He also hoped to bring this model to other markets and create a “cross-border powerbank rental system”.
This is where CES comes in, as Mr Goh said the main intention of participating in the upcoming consumer tech trade show is to network and sign up interested partners and bring Brezze to other markets.
It has already inked deals with partners in places like Russia, Japan, Nigeria and the Netherlands, but the jetsetting CEO is not content.
“We still need more partners,” Mr Goh said.
READY, SET, RIDE
Fellow CES participant Whyre, while further back in the development curve, is no less confident it is able to crack open the market for “smart” motorcycle helmets - and improve road safety while at it.
The five-men start-up comprising mostly recent graduates of Singapore University of Technology and Design (SUTD) bagged the top prize at last year’s SUTD 10K Business Innovation Competition with its Omni smart helmet. Not content to just leave it as that, the team led by CEO Tan Yi Shu decided to make a business out of their winning idea.
As it did so, it took on suggestions and feedback. Whyre eventually decided against developing a fully kitted out helmet after comments and wishlists it gathered from the local motorbike-riding community.
Instead, it worked on creating a two-piece heads-up display (HUD) attachment that would provide rear view, speedometer and real-time map navigation, shared Mr Glen Ong, chief business development officer for the year-old start-up.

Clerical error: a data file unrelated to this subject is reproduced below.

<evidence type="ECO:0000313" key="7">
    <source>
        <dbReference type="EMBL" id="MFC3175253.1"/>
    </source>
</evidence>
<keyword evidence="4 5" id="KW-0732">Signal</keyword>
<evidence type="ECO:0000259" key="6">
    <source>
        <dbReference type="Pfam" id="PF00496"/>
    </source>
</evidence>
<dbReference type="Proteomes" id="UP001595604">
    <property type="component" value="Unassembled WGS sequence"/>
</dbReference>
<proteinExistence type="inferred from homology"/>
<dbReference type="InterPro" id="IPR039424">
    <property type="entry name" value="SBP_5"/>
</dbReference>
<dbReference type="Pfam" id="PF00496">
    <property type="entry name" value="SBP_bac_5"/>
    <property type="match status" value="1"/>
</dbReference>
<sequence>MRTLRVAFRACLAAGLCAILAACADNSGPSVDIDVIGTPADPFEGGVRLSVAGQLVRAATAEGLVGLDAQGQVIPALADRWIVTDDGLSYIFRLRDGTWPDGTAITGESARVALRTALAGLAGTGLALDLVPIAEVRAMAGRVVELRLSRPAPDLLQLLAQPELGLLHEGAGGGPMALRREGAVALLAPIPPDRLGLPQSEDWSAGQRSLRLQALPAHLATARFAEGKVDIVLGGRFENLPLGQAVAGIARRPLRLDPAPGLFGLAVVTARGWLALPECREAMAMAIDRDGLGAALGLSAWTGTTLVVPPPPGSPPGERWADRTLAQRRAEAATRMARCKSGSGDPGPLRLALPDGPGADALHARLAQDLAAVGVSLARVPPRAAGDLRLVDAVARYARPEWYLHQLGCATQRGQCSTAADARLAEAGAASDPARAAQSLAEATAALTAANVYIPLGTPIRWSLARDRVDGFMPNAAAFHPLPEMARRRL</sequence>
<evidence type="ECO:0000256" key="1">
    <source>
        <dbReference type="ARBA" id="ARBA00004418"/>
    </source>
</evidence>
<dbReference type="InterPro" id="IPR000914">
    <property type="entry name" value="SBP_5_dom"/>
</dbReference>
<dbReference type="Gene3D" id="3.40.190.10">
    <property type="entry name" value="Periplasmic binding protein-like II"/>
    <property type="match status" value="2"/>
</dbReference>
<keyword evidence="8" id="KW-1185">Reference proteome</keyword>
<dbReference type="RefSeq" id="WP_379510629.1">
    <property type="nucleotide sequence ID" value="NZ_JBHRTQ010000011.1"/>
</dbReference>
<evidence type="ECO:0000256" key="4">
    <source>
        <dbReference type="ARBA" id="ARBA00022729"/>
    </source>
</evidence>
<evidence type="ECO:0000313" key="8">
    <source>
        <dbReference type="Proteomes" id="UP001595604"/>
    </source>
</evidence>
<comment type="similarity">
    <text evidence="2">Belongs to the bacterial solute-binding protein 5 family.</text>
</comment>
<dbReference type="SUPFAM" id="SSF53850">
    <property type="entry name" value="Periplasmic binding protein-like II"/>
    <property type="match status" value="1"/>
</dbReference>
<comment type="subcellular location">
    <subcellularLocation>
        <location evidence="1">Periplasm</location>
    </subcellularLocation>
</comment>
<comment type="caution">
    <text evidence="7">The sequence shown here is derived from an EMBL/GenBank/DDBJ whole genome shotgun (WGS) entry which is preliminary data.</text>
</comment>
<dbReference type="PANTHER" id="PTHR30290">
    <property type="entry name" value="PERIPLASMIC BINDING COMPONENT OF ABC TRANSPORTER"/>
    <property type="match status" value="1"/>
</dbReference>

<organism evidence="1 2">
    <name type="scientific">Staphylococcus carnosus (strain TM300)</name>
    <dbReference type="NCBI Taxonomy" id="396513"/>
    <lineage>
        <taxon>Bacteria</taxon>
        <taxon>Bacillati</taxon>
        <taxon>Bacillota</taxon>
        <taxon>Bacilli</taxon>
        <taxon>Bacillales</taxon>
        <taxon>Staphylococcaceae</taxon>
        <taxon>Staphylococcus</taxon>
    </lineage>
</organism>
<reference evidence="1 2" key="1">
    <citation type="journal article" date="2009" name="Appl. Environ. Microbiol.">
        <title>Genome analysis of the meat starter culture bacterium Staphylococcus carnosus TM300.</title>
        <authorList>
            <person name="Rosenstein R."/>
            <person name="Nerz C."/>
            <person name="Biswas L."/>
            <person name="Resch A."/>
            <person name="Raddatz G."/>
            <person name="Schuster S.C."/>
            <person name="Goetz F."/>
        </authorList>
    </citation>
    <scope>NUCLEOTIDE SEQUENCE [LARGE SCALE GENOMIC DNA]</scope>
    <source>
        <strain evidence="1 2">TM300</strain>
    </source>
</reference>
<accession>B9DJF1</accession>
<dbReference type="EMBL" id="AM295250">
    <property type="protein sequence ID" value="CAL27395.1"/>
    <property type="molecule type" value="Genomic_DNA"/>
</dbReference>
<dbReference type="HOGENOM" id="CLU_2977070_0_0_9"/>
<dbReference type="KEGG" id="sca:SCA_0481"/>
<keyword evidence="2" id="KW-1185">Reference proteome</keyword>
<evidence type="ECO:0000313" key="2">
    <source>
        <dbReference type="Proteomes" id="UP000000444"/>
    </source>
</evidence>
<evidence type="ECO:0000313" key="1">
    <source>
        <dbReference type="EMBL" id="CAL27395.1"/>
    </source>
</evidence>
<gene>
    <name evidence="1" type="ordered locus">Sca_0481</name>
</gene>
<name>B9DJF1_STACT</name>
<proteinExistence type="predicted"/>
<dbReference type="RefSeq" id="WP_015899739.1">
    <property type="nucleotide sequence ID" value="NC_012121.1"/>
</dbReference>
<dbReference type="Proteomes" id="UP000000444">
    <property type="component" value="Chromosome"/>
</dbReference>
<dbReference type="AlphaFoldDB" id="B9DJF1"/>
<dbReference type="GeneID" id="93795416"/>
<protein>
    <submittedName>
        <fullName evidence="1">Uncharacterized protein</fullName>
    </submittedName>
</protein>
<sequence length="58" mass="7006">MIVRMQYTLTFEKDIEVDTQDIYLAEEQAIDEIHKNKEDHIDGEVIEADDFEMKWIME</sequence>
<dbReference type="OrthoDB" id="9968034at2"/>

Chatting with Channel NewsAsia ahead of making their maiden trip to Las Vegas, Mr Ong said its Argon HUD has garnered positive interest, particularly after Whyre showcased its concept at the Singapore Bike Show in August last year.
Without an actual product to show for then, it clinched four deposits of S$149 each from riding enthusiasts, while there were also more than 500 who have registered their interest in the HUD when it does enter the market, he shared.
Argon has a projected retail price of US$679 (S$922), comparable with what another vendor Nuviz already has out in the market at US$699, he added.
A full “minimum viable product” was on show when this reporter visited the start-up at its SUTD base, and Mr Ong was keen to point out how Whyre was conscientious in taking on the feedback given.
One example was the map navigation, with riders pointing out they don’t need the full map experience as seen on smartphones. Rather, what they wanted was a simplified turn-by-turn navigation layout that would only require split-second comprehension, he explained, adding this is part of the current prototype.
It also helps that its main corporate investor to date is local optical manufacturing experts Moveon Technologies, allowing it to tap on the latter’s know-how to refine Argon’s display, CEO Tan, who was at the same interview, chimed in. The backer has also put up S$250,000 to advance the start-up’s vision, he added.
CES 2019, then, would be the opportunity to introduce Argon to a wider audience for feedback ahead of plans to crowdfund the actual production before delivering the offering to backers by the middle of next year, Mr Ong said.
New Year, new hopes. It’s no surprise then that Singapore companies like Shareasy and Whyre are hoping to strike proverbial gold at the upcoming CES. If anything, Las Vegas - as a city built in a desert - proves that anything is, indeed, possible.